Documentaries about Scott Fitzgerald tend to be more entertaining than revealing. We get the usual Roaring Twenties treatment, with Scott and Zelda dancing on taxi-roofs and diving into fountains, and then the depression years, with Zelda in a mental home and Scott sinking into alcoholic oblivion.
This one, directed and written by DeWitt Sage, is a triumph of new insight and creative theming. As Scott always wrote essentially about himself, we are given some important clues about where he came from, both geographically and spiritually. His family were relatively prosperous Irish, living at the end-house of a fashionable street, with less salubrious neighbours hovering nearby. He was brought up on a favourite nursery-story about big animals fighting small ones, and his sympathies were firmly with the small ones. He remained acutely conscious of class distinctions and the feelings of those shut-out from higher circles. Once, nearly twice, he was debarred from marrying a girl from an upper shelf, on class grounds alone. This did not make him a victim (he was on his way to Princeton), and his chronic self-pity seems misplaced. But significantly it was he who claimed "The rich are different from you and me" and the more thick-skinned Hemingway who just answered "Yes, they have more money".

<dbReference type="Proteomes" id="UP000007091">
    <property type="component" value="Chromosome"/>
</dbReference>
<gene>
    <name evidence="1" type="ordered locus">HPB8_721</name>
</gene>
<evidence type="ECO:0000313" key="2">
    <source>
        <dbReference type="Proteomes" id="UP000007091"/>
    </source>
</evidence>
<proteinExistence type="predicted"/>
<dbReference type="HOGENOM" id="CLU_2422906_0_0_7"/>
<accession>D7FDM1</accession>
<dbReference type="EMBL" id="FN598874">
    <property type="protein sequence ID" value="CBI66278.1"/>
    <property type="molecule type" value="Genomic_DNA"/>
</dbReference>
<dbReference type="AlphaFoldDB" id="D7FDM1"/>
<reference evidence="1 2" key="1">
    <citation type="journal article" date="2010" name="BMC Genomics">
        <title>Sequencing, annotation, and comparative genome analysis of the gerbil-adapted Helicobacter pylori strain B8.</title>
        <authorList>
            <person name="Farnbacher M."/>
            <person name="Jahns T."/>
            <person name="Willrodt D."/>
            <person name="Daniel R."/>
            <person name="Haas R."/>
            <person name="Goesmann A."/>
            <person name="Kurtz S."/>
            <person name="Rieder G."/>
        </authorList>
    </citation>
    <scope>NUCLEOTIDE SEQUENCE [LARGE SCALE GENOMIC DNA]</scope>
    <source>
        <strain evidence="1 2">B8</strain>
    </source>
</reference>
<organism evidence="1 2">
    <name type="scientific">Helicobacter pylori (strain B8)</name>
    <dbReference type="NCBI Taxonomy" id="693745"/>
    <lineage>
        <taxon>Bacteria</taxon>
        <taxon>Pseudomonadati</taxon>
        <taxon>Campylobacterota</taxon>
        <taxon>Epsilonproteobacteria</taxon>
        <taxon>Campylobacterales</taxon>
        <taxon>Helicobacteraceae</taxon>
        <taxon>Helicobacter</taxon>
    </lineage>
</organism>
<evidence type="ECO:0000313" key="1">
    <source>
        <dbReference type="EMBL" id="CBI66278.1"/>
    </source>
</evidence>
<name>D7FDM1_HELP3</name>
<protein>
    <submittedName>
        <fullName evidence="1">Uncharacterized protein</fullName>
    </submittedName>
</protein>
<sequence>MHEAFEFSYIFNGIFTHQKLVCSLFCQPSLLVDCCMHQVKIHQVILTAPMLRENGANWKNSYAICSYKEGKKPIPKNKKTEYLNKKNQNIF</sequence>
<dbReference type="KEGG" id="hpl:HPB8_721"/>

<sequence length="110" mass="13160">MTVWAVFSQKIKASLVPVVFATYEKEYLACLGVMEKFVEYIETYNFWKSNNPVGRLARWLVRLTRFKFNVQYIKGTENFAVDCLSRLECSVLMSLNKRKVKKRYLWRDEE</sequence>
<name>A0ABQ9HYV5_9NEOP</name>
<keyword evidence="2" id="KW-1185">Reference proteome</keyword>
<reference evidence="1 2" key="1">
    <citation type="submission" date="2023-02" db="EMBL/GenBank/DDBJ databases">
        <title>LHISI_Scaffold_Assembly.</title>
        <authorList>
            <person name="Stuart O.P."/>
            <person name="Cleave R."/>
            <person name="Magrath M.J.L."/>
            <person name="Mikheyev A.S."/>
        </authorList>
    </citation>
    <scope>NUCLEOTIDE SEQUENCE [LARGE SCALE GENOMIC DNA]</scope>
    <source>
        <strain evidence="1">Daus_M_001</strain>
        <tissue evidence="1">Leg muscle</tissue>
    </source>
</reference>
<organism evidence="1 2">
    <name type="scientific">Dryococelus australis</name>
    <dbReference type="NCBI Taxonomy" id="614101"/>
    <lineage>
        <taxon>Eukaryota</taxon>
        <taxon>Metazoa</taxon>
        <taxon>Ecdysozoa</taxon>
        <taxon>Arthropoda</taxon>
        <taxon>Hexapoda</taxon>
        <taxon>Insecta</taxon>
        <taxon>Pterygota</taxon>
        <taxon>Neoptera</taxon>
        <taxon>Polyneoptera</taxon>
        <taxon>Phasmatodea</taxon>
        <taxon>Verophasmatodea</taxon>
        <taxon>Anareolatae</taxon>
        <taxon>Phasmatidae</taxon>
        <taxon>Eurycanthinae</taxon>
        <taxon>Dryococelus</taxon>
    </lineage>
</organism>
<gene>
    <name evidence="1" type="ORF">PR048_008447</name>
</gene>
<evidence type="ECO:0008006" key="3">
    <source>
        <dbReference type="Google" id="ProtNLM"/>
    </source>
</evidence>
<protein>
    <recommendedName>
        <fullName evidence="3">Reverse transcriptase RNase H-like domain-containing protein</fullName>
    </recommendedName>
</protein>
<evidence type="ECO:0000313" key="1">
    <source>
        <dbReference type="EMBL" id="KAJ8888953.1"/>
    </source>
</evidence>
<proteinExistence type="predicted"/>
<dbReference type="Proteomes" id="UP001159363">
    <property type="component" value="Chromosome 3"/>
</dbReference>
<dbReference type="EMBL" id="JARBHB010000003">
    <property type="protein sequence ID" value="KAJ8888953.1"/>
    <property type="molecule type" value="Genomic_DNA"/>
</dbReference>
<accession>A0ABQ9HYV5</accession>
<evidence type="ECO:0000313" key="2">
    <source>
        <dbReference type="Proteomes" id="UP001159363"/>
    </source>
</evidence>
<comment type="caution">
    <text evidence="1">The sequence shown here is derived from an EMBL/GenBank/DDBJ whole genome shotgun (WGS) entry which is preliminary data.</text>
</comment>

The attempt at recording first-hand memories of spoilt county-belle Zelda from elderly townsfolk in Montgomery, Alabama, does not really come off. And there is far too much from a self-absorbed neighbour of theirs from when Zelda was first institutionalised in Baltimore, apparently wanting to trade on her friendship with their only daughter Scottie.
Better by far are the academics with their distilled views about Scott and his dreams that did indeed turn wintry. One of them thinks he could see a crack of daylight in his final days, living with a supportive young partner (Sheilah Graham) who seemed to be getting him back on the rails. But he was too far gone in drink, and died just one year before Pearl Harbour - the supreme irony. Because it was a low-cost paperback edition of Gatsby that the government published for the troops that suddenly and unexpectedly touched a nerve in thousands of Americans far from home, and brought fame to the author on a scale he had never known in his lifetime, and which has not subsided even now.
0 of 0 people found this review helpful.
Was this review helpful to you?
| Report this